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Patterns and Projections of High Tide Flooding Along the U.S. Coastline Using a Common Impact Threshold

February 2018

The National Oceanic and Atmospheric Administration (NOAA) analyzes "high tide flooding" (also known as "nuisance flooding") in this report, and finds that it is becoming more commonplace due to sea level rise. High tide flooding impacts roads, beaches, parks, and private property, and is generally more disruptive than damaging. However, there are places such as Norfolk, Virginia; San Diego, California; and the U. S Marshall islands where it is currently a serious problem. Even more, with continued sea level rise, flooding is likely to increase.

Authors or Affiliated Users: William Sweet, Greg Dusek, Jayantha Obeysekera, John Marra

Resource Category: Data and tools

 

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Building a Better Norfolk: A Zoning Ordinance of the 21st Century - Norfolk, Virginia

January 23, 2018

The City of Norfolk, Virginia adopted a new zoning ordinance in 2018 to enhance flood resilience and direct new more intense development to higher ground. The ordinance establishes a Coastal Resilience Overlay (CRO) zone, where new development and redevelopment will have to comply with new flood resilience requirements, and an Upland Resilience Overlay (URO), designed to encourage new development in areas of the city with lower risk of flooding.

Resource Category: Law and Governance

 

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New Hampshire’s Climate Risk in the Seacoast (C-RiSe) Project

New Hampshire’s Department of Environmental Services administers the Climate Risk in the Seacoast (C-RiSe) project which is intended to provide municipalities along the Great Bay with the resources they need to assess sea level rise and storm surge flooding. The Great Bay communities that have been assessed include: Rollinsford, Dover, Madbury, Durham, Newmarket, Newfields, Exeter, Stratham, Greenland, and Newington. This project is funded through the Coastal Zone Management Act by the National Oceanic and Atmospheric Administration (NOAA).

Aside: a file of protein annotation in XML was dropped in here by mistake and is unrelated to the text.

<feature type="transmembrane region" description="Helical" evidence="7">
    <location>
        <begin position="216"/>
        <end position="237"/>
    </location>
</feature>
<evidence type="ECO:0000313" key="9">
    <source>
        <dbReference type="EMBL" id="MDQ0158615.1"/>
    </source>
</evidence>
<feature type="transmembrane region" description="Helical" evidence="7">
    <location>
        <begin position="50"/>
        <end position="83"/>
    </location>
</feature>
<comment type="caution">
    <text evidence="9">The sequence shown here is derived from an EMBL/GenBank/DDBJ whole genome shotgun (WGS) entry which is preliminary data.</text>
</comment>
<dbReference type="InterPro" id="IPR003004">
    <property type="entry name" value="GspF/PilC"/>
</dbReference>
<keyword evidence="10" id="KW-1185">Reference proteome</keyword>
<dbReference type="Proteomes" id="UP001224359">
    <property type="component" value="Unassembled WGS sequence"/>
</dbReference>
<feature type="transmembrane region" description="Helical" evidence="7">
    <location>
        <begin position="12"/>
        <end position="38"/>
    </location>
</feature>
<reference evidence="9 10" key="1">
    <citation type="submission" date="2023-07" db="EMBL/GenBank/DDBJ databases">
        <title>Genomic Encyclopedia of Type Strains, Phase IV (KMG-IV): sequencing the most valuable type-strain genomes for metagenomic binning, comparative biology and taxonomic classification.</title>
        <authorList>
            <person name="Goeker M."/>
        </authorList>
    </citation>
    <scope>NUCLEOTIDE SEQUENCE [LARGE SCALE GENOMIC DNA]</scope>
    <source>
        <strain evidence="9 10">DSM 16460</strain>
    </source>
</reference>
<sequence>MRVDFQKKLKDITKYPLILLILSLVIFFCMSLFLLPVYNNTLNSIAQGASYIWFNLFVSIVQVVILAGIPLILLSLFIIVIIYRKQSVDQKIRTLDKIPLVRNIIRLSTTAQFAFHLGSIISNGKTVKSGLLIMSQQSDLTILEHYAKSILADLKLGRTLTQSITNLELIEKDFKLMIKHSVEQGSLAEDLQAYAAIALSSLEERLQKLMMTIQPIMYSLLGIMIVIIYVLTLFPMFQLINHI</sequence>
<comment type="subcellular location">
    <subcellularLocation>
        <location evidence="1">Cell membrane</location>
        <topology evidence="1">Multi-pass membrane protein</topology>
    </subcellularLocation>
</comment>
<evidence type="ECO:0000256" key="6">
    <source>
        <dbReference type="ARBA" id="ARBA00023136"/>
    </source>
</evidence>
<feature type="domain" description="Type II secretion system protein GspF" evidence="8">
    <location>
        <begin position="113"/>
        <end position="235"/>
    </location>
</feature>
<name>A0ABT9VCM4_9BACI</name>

Resource Category: Assessments

 

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Hawaii Sea Level Rise Vulnerability and Adaptation Report

December 29, 2017

Hawaii’s Sea Level Rise Vulnerability and Adaptation Report was initially mandated by the Hawaii Climate Change Adaptation Initiative (Act 83, 2014, and expanded by Act 32, 2017). This report represents the first state-wide vulnerability assessment for sea level rise (SLR) coastal hazards in Hawaii.  Statewide and island specific adaptation recommendations are given to help reduce Hawaii’s exposure to sea level rise and increase coastal hazard resilience.

Resource Category: Assessments

 

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Building Ecological Solutions to Coastal Community Hazards – A Guide for New Jersey Coastal Communities

December 13, 2017

From the National Wildlife Federation and the New Jersey Department of Environmental Protection, this report outlines ecological or nature-based solutions to prepare for and adapt to hazards in New Jersey coastal communities. It describes measures to protect open space, enhance and protect coastal ecosystems (including beaches and dunes, coastal forests and shrublands, and tidal marshes) in ways that increase elevation and reduce erosion and flooding risks.

Resource Category: Solutions

 

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Washington Shoreline Master Program Handbook: Appendix A – Addressing Sea Level Rise in Shoreline Master Programs